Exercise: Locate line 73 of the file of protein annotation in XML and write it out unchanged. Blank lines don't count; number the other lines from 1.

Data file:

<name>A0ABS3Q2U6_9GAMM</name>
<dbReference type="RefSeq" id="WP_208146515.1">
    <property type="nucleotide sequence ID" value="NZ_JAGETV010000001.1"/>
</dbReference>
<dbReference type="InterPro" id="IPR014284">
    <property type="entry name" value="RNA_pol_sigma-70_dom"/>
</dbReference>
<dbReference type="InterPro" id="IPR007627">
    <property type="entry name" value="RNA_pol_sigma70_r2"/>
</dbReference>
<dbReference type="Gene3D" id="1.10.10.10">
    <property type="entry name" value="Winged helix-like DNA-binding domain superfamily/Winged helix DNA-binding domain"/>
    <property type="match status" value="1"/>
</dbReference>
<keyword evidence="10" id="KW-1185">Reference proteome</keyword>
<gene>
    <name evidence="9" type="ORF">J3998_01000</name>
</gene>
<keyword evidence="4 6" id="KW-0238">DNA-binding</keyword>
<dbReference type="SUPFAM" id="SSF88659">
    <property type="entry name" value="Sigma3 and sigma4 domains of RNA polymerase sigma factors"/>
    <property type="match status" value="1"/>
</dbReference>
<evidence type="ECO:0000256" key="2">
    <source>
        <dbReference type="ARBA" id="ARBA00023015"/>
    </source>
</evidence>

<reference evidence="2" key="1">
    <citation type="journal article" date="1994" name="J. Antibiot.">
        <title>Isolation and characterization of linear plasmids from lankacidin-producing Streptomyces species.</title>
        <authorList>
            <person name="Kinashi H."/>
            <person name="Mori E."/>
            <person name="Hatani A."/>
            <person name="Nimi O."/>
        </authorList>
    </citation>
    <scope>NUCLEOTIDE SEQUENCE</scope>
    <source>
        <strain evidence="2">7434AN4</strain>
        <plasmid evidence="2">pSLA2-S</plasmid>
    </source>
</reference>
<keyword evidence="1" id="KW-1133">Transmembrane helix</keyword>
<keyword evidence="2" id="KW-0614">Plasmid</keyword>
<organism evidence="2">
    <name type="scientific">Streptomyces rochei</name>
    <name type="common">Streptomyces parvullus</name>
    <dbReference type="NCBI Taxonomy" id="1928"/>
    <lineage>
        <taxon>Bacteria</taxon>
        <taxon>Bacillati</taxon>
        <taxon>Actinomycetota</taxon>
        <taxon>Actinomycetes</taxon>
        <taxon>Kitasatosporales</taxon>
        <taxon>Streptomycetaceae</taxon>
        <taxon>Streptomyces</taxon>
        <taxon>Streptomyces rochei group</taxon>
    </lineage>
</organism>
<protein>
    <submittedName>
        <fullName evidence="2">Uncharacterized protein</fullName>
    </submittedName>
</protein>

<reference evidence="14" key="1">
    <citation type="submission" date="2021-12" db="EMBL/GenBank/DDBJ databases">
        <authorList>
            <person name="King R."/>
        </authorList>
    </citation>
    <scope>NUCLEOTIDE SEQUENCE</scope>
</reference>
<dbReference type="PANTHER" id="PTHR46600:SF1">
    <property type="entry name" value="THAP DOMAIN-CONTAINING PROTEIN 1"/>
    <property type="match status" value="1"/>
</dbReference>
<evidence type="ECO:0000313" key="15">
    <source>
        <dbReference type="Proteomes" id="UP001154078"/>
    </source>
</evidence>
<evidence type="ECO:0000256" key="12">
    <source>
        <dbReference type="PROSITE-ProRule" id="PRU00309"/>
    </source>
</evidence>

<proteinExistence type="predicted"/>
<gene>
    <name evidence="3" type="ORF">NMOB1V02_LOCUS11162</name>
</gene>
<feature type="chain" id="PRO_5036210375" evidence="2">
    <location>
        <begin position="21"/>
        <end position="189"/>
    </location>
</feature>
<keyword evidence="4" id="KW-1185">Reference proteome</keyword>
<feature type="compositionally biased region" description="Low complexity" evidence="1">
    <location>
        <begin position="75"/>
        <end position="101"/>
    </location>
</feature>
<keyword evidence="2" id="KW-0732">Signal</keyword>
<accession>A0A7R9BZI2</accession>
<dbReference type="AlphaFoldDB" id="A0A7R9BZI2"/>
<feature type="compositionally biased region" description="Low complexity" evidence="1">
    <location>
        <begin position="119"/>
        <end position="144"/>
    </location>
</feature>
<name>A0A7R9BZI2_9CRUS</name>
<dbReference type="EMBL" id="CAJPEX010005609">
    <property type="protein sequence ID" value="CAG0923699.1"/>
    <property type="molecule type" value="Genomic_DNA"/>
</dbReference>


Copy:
    <scope>NUCLEOTIDE SEQUENCE</scope>